Wind power is widely seen as the alternative energy source that's closest to prime time. Wind can compete head-to-head on a cost basis, without subsidies, with most other kinds of electrical generating power.
First Trust launched the first wind-power ETF in the U.S. on June 17, with the First Trust ISE Global Wind Energy Fund (ticker: FAN). Robert Carey, chief investment officer for First Trust, spoke with the editors of HardAssetsInvestor.com about how the new fund works and where it might fit in an investor's portfolio.
HardAssetsInvestor.com (HAI): What gave you the idea to launch a wind ETF?
Robert Carey, chief investment officer, First Trust [Carey]: We've actually been looking at a whole variety of alternative energy ideas for quite some time, including the wind space. It is a big focus of ours and an area in which we are making a big investment going forward.
HAI: How does the underlying index work?
Carey: The index is pretty straightforward: Two-thirds of the index is invested solely in "pure plays." There are companies where wind is their main business, whether they operate a wind farm or are involved in equipment, infrastructure, technology or transmitting energy [from a wind farm to a power grid]. Wind is the primary focus of these companies' business.
The other one-third of the index consists of companies that are in involved in wind in some form, but not as the only thing they do. General Electric is the classic example, but you can look at a company like BP and see that it is involved in wind as well.
These conglomerates play an important role in the industry, but if we had done a traditional market-cap weighting of all the companies in the space, the index would have been dominated by big energy companies and big oil companies that don't have wind as their main focus. The two-thirds/one-third approach creates a balance between the two.
HAI: How has the index performed on a historical basis?
Carey: The index was created in late 2005, and it has gone up quite significantly since then. For the past one year ending in May, the index was only up 9%. But it was up 89% in 2006, and 67%-68% in 2007. It's definitely an area of the market that has been running forward a lot faster than the market as a whole.
HAI: That could give some investors pause, as they worry if the stocks are getting ahead of themselves. Do the fundamentals support such an aggressive run-up?
Carey: There's no question that, when you look at the industry, it's growing very, very fast. Installed wind capacity has gone from nothing 10 years ago to around 1% of the installed capacity of the electric grid today. That's remarkable, given the sizes we're talking about. But still, it's only 1% of capacity - there is lots of room to grow.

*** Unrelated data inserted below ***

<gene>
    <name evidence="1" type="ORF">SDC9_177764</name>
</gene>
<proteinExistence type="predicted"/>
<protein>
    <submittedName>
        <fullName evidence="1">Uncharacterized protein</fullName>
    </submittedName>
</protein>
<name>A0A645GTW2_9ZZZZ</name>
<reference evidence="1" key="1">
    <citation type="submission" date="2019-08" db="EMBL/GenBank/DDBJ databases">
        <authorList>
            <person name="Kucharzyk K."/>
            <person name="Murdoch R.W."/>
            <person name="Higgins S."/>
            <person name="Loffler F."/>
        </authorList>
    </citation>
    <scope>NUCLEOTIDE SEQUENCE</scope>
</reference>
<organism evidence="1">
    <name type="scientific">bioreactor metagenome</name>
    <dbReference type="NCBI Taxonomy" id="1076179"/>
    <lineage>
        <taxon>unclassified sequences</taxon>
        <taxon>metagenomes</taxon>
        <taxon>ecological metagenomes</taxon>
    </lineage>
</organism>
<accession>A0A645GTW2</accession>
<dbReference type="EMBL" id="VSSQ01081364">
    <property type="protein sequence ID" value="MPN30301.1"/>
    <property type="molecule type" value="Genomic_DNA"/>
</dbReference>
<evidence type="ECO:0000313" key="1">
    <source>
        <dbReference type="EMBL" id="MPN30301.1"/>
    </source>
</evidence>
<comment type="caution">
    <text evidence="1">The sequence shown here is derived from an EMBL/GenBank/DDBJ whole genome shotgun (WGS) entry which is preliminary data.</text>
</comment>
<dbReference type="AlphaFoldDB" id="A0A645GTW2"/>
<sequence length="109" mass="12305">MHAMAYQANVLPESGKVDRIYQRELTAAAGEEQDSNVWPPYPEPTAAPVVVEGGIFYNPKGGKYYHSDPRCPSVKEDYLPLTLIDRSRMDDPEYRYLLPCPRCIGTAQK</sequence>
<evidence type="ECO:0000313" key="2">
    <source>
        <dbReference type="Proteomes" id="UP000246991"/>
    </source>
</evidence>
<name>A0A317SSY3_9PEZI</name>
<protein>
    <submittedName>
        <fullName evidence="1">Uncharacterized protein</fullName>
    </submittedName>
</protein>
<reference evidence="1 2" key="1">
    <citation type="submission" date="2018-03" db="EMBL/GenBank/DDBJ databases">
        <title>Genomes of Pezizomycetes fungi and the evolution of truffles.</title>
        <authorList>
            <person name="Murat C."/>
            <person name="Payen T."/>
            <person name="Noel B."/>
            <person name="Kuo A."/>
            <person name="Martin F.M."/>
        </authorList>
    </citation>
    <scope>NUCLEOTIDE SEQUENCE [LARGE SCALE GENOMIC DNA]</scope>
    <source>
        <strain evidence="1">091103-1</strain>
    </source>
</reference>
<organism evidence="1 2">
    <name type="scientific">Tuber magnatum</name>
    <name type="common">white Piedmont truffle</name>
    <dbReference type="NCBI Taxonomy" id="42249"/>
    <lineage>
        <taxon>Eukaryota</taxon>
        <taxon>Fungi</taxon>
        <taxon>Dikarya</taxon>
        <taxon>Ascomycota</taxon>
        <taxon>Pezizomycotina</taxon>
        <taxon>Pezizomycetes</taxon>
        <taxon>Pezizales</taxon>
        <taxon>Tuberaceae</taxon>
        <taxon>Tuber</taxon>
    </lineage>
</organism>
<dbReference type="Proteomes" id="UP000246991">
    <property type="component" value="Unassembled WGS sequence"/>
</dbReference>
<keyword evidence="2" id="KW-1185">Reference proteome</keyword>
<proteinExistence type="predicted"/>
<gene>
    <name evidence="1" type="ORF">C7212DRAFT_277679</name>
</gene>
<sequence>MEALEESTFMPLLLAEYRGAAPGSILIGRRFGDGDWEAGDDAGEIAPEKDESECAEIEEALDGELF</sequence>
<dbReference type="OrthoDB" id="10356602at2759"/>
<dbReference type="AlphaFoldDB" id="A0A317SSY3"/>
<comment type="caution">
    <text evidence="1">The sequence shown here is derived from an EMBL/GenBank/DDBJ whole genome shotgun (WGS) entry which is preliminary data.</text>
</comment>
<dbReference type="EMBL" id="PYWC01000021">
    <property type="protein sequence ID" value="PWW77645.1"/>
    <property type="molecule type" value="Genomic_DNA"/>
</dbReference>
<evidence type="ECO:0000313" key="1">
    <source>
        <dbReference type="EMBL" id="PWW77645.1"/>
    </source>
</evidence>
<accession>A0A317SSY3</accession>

When I take a look at all the opportunities that these companies have, and what the analysts say about how capacity will continue to grow by 30% per year over the next few years, the growth rates are attractive. You have very high fossil fuel prices that make the economics of wind power more competitive, and technology and materials that are making wind power more efficient and effective. Add to that the fact that you have public policy advancing this market as well, and you can see why people are positive on this space.
We computed the price-to-earnings ratio of the index, and it's currently around 25. To be honest, I would have thought it would be higher than that, given the way the stocks have performed recently. But the market as a whole is selling for about 15X estimated earnings, so investors should weigh the fact that this is a growth-driven index.
The bigger companies in the index - companies like REpower, Vestas and others - are very profitable. Their margins and return on capital are all going up significantly, so it makes sense that the stocks would be going up. Return on capital has one of the highest correlations with stock returns of any metric.
Normally, with an industry like this, you might think it would be unprofitable, but it's not - at least not for many of the companies involved.
HAI: How would an investor use this fund in a portfolio?
Carey: You have to look at it as a satellite investment. Within the energy component of a portfolio, this would fit nicely on the energy side of things, a way to tilt that portfolio towards wind power and clean energy.
The energy sector is a much bigger part of the S&P 500 today than it was in the past, so allocations to that area are growing. If the sector continues to advance, this ETF offers a way to get a potentially higher return from the energy part of your portfolio.
HAI: Anything else about the index that we should have asked?
Carey: The one nice thing about buying wind in an ETF is that it really is a basket of stocks that are not easy for investors to buy on their own. It's one thing to have a Schwab account and buy a lot of companies, but if you look at the top 8 or 9 or 10 stocks in the index, these are stocks that don't have a lot of coverage in the U.S. market right now. It's hard to find analyst quotes or even basic company information.
Given the narrow scope of the industry, it's nice to be able to get exposure to this one sector and not bear a lot of company-specific risk.
If you look at these companies, they are not widely followed at this point - like Vestas and REpower. One is headquartered in Denmark. It's hard to find people who are experts in that industry, but if you look at the fundamentals, it has a solid perspective. The trick is to avoid the single-stock exposure.